While DaVinci has come a long way in its audio features, Premiere Pro is still the leader for audio mixing and effects. You get sophisticated tools like submixes, channel routing, FX racks, and the Essential Sound panel. For combining color grading and audio work, Premiere has the edge.

DaVinci is primarily oriented toward visual editing rather than audio. The audio tools are solid for basic editing, but audio engineers and mixers will find more capability in Premiere.

Integration with Other Software

Premiere plays nicely with After Effects, Photoshop, and other Adobe software. You can Dynamic Link content from Premiere to After Effects for motion graphics work. And Photoshop documents can be imported with layers intact. The tight integration makes collaborative workflows smoother.

While DaVinci Resolve can incorporate common media formats from other programs, it doesn’t have the same level of integration with VFX software like Premiere has with After Effects. This can introduce more steps in a collaborative, multi-software workflow.


DaVinci Resolve has a free version with generous features, including the full color grading toolset. This allows you to get professional-grade color correction at no cost. The only limitation is output resolution and formats. The Studio version unlocks 4K+ output and collaborative tools for $295.

Premiere is only available through an Adobe Creative Cloud subscription. For Premiere alone it is $20.99/month. For the full suite of Creative Cloud apps, it ranges from $52.99-$82.98 per month. So DaVinci is clearly the more affordable option.

Software Cost
DaVinci Resolve Free $0
DaVinci Resolve Studio $295 (one-time payment)
Adobe Premiere Pro $20.99/month with annual plan

Overall Winner?

So which is better ultimately – grading in Premiere or DaVinci Resolve? There isn’t a universal winner. It depends on your specific needs and preferences as an editor.

If you want the most professional color grading results, DaVinci Resolve is the clear choice. The precision, control and performance for correcting color simply can’t be beaten. It’s the gold standard for colorists.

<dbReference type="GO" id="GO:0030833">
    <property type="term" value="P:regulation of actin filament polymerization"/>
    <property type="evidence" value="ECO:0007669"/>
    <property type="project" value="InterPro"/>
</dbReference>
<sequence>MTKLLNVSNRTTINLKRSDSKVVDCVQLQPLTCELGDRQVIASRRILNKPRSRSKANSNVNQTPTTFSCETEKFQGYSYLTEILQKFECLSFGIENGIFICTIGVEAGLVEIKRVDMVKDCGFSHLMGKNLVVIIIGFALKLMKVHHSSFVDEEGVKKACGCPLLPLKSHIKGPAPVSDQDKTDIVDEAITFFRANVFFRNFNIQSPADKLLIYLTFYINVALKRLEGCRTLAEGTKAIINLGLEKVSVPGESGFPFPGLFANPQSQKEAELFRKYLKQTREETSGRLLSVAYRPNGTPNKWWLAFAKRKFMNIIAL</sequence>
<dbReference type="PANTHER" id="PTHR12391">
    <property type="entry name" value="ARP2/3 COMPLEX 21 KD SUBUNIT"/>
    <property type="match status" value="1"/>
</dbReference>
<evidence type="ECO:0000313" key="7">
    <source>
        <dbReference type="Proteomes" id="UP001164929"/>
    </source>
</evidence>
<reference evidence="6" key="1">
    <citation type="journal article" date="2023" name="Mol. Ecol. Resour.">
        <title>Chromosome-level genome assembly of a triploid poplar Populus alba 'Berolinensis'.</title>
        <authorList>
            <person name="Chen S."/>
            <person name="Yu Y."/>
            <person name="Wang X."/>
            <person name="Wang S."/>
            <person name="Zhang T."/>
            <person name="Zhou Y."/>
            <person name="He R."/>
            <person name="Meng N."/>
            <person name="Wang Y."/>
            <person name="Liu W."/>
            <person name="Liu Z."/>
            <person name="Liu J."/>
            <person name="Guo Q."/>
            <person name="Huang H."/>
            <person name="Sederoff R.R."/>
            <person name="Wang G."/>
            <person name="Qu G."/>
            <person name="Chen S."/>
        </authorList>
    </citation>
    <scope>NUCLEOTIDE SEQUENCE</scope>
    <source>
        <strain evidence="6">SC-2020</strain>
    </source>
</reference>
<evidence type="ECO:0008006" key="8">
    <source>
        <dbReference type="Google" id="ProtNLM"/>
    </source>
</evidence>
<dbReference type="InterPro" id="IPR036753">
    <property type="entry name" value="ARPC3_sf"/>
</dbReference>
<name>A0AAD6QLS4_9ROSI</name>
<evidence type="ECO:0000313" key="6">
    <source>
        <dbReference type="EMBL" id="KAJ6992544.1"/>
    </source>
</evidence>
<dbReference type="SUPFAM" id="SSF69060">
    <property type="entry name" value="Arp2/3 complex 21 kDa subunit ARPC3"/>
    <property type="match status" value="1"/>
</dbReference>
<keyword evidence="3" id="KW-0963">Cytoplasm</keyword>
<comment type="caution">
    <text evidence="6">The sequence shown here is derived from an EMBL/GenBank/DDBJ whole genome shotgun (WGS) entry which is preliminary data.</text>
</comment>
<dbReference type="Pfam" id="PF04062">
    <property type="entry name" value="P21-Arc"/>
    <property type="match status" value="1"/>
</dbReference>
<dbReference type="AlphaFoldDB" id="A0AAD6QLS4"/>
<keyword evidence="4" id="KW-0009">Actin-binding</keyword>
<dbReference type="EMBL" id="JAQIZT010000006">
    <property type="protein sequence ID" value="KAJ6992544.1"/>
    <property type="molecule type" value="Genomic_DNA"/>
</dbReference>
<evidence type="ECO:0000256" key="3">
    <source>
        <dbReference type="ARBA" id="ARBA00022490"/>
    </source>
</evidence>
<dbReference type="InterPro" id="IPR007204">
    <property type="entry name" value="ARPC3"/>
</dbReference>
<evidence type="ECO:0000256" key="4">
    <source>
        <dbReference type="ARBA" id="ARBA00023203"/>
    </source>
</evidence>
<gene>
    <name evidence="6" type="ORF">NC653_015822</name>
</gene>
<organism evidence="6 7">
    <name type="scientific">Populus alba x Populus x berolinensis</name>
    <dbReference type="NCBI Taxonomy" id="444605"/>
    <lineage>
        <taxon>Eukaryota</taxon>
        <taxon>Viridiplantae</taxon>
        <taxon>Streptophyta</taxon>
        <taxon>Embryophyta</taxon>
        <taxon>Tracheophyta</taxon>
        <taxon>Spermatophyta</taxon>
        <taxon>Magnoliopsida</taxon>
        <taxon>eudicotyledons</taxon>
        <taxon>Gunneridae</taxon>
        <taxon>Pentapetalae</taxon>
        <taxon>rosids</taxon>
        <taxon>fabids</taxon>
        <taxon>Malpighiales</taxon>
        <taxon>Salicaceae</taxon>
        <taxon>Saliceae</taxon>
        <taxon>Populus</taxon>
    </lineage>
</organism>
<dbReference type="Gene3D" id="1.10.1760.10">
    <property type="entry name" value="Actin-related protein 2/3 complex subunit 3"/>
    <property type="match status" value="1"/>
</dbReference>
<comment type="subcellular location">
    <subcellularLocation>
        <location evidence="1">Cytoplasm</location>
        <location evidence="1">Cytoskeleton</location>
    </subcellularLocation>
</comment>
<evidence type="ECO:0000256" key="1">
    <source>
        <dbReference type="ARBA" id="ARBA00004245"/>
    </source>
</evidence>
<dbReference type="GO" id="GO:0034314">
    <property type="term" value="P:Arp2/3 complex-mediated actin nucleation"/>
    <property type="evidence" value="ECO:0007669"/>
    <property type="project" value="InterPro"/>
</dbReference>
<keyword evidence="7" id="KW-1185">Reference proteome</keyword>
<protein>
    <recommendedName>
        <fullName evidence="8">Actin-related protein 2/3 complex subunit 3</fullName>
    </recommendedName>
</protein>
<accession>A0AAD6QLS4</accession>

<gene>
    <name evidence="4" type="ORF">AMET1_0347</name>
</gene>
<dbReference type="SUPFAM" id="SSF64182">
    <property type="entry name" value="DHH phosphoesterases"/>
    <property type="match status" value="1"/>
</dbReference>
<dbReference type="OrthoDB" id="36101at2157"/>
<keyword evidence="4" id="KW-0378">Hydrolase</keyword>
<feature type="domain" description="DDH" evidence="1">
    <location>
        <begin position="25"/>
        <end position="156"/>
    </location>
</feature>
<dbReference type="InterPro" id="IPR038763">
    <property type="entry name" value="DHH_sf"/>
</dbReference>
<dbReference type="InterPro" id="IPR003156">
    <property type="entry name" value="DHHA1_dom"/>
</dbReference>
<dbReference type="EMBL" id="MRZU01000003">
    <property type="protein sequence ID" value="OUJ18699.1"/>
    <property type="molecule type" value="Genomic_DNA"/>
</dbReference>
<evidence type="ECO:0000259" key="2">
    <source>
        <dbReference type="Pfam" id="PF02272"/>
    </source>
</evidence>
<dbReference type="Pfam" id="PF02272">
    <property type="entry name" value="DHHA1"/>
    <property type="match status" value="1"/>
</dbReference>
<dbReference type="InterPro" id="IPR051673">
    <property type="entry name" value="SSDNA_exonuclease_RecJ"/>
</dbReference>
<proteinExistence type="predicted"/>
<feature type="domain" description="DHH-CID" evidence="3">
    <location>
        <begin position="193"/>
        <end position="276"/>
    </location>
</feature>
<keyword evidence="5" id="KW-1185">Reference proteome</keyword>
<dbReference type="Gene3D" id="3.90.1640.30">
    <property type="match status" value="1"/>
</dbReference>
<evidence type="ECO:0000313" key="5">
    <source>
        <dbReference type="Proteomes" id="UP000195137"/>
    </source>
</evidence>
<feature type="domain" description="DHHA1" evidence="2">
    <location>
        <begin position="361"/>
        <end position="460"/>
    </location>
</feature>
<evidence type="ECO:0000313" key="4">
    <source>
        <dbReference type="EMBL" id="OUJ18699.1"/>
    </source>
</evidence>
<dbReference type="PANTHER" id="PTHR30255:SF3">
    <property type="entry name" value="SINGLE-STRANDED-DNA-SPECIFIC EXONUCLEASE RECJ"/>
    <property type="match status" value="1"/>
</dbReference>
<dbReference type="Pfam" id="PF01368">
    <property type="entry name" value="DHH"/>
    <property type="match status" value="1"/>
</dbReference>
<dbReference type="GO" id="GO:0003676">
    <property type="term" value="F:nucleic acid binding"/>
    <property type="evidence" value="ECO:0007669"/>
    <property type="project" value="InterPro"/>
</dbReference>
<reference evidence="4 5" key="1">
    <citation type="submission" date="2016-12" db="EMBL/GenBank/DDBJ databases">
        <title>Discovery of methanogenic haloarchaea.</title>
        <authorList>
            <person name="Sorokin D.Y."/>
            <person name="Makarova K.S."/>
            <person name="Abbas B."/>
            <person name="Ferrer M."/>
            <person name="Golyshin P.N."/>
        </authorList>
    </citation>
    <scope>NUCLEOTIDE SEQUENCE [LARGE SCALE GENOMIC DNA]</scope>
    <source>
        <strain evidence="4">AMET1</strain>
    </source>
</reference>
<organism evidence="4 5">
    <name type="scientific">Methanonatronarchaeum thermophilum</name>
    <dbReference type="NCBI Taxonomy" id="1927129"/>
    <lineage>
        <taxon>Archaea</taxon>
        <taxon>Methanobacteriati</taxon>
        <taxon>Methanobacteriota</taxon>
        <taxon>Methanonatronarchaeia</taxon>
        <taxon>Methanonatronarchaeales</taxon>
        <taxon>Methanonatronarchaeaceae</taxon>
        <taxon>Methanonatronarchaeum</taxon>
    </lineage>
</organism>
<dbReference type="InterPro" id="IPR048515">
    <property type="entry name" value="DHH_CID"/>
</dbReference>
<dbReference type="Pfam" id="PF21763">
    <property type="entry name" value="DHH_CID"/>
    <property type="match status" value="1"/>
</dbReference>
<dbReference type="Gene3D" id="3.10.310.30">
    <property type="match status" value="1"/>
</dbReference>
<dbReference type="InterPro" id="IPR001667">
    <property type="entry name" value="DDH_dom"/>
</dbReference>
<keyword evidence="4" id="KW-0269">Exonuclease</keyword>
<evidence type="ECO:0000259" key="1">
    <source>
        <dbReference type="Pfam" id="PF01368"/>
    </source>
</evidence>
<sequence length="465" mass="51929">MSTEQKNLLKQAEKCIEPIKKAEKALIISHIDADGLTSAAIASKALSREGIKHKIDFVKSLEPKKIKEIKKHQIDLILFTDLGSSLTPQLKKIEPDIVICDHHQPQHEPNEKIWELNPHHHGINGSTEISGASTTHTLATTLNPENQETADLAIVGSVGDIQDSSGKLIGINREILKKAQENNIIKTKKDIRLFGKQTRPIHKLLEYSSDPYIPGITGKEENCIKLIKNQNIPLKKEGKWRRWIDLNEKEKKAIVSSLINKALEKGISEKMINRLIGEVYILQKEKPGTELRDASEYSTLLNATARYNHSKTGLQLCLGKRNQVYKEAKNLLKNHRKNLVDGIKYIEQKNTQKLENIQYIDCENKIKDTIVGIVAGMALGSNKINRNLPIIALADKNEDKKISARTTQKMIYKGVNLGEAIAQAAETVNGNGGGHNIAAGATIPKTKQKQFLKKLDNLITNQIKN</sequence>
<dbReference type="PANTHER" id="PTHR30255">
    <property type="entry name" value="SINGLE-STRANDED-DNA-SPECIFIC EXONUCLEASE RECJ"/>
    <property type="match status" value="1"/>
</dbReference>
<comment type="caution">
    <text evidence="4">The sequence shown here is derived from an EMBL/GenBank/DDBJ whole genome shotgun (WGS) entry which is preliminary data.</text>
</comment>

But for intuitive Creative Cloud workflows, tight integration with After Effects, and combining editing with audio mixing, Premiere Pro makes sense. For end-to-end video post workflows, Premiere is more seamless.

For large projects, a combined DaVinci Resolve and Premiere Pro workflow can be very effective. Use Premiere for initial edit, audio mix, and integrating motion graphics from After Effects. Then use DaVinci for final color grading polish and output.

The good news is you don’t necessarily have to choose one or the other. Many editors use both programs together to take advantage of the unique strengths of each platform.


DaVinci Resolve offers superior color grading tools, but a steeper learning curve. Premiere Pro provides solid color correction capabilities alongside its editing and audio features. For straightforward usability, tight integration with the Creative Cloud, and the ability to edit, mix audio, and color grade in one app, Premiere Pro is the best option. But for the highest quality color grading results and 4K+ output, DaVinci Resolve remains the professional standard.

The ideal scenario may be utilizing both programs – Premiere for editing, audio, and basic color balance, then DaVinci to fine-tune the grade and export final master files. With some care taken during roundtrip, this combined workflow gives you the best of both worlds.